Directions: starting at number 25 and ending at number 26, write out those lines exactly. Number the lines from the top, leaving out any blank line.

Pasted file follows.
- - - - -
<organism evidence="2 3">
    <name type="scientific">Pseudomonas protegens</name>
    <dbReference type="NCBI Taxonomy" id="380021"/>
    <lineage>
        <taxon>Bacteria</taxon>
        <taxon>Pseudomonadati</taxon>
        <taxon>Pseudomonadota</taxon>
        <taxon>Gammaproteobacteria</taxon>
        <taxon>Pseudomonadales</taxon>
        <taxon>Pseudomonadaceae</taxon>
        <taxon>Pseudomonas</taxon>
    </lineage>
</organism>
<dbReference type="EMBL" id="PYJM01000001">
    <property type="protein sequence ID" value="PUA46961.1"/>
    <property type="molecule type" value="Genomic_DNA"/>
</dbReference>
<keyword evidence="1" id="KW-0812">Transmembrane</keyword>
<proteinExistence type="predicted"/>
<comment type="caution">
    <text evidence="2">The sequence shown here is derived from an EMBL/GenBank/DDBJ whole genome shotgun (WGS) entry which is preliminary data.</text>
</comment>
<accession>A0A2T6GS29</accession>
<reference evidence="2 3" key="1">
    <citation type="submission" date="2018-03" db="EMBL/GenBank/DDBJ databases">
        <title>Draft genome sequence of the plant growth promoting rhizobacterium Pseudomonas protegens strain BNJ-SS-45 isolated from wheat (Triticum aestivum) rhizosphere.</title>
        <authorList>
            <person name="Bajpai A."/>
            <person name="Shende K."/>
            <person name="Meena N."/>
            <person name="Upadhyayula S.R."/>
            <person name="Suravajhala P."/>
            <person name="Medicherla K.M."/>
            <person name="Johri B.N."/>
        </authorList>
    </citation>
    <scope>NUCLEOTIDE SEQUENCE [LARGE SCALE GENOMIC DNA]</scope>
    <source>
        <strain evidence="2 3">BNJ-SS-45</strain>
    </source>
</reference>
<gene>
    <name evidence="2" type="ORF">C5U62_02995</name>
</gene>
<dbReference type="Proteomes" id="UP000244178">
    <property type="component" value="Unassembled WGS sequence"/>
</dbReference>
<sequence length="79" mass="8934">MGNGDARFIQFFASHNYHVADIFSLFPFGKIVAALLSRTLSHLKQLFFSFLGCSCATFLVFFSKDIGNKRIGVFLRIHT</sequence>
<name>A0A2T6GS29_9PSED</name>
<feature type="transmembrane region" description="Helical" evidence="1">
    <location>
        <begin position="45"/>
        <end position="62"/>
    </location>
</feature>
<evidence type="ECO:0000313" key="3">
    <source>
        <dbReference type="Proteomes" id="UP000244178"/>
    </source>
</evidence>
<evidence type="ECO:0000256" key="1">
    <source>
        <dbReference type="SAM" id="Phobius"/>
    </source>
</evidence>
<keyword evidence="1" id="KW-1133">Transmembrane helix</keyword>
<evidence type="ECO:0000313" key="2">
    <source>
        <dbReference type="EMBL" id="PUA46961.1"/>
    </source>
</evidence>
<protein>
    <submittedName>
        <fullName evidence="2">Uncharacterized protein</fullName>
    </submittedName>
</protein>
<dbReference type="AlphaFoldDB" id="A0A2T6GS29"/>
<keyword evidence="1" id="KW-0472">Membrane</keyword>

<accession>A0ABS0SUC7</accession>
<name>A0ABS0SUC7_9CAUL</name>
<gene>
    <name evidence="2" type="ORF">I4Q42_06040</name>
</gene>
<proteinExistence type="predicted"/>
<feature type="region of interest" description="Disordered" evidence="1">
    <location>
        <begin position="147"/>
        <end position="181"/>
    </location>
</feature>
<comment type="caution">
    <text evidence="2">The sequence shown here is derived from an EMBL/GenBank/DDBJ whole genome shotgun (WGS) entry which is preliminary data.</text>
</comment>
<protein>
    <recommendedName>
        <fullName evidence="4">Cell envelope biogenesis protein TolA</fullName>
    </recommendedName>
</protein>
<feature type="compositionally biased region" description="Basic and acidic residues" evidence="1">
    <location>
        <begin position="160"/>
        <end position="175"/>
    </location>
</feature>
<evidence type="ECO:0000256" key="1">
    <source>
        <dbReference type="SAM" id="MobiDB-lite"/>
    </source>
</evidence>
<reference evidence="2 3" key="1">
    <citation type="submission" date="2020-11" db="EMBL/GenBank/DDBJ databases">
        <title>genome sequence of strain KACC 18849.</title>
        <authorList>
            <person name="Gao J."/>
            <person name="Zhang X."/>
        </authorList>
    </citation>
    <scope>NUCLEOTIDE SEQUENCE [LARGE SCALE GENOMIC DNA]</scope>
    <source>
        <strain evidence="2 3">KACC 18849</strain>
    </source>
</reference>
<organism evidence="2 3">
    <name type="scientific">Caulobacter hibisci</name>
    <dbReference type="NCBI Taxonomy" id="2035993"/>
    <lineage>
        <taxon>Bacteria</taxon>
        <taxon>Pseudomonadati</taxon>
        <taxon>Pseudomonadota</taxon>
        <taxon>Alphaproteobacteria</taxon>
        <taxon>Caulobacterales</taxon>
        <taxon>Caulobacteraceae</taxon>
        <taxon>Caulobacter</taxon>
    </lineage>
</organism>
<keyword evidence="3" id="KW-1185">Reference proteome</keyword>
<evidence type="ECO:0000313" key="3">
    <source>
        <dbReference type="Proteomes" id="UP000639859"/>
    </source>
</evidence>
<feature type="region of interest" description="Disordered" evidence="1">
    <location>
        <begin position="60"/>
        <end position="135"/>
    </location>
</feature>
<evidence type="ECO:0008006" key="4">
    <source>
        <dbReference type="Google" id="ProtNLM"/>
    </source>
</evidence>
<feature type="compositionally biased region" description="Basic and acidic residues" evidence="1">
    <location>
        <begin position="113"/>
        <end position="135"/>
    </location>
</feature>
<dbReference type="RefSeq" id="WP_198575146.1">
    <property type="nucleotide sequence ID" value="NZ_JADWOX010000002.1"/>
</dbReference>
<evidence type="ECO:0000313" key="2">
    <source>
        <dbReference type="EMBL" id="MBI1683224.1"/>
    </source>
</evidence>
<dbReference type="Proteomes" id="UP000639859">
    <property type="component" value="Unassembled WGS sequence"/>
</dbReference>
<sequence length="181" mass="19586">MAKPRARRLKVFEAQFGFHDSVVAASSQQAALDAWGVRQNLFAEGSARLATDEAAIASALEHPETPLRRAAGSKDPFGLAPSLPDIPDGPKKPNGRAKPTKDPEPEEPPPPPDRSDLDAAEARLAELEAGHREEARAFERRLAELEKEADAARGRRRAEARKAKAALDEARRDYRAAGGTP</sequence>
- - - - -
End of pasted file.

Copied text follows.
    <citation type="submission" date="2018-03" db="EMBL/GenBank/DDBJ databases">
        <title>Draft genome sequence of the plant growth promoting rhizobacterium Pseudomonas protegens strain BNJ-SS-45 isolated from wheat (Triticum aestivum) rhizosphere.</title>